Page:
Landslides in the counties of Western North Carolina are frequent, but not publicized, geologic events. State geologists warn that evidence shows construction on unreliable slopes will trigger landslides.
According to Tyler Clark, chief geologist with the North Carolina Geological Survey, "There have been landslides in the North Carolina mountains since prehistoric times, but now more people are vulnerable because more people are choosing to live in areas that may be prone to landslides. When you add to that hurricanes or other storms that could start a landslide you have a really dangerous situation."
"Our studies of landslides across North Carolina over the last year and a half indicate that a large number of them occurred because of things that people have done to alter the landscape. These activities have included construction of roads, house building, and the cutting of trees. When you try to develop land on a steep slope, you can change a stable condition to an unstable one."
Geologic maps show that about 56% of all landslides in Macon County occurred on slopes that had been altered by human activity.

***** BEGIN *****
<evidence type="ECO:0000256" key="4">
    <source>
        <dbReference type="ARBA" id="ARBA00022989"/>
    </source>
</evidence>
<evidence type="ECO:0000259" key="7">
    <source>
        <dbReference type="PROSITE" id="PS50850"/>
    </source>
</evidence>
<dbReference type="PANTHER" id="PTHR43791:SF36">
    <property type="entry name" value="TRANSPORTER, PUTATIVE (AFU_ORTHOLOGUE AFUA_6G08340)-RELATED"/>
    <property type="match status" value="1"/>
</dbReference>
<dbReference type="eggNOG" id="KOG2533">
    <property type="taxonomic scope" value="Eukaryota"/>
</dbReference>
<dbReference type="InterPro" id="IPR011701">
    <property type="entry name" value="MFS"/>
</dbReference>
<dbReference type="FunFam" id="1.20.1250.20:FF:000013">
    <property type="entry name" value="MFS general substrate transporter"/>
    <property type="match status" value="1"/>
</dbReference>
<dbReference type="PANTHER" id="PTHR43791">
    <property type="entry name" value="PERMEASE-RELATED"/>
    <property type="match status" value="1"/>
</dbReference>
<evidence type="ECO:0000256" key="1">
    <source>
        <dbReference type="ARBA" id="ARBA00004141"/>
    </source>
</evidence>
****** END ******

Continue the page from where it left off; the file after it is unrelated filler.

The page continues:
Mr. Clark also states "You can build in many places in North Carolina, but you have to do it right. You need to have good planning, design, and construction anytime you develop, and part of that is knowing what hazards to look for."
In Western North Carolina the selection of building sites has been left to the discretion of county planners and real estate developers.
Planning on buying property in Western North Carolina? Check with the county office for a copy of their slope regulations. If the ordinances do not include a site specific stability study as a requirement for the building permit there is a reasonable possibility that the slope is unstable. For more information about safe building sites check with the North Carolina Geological Survey.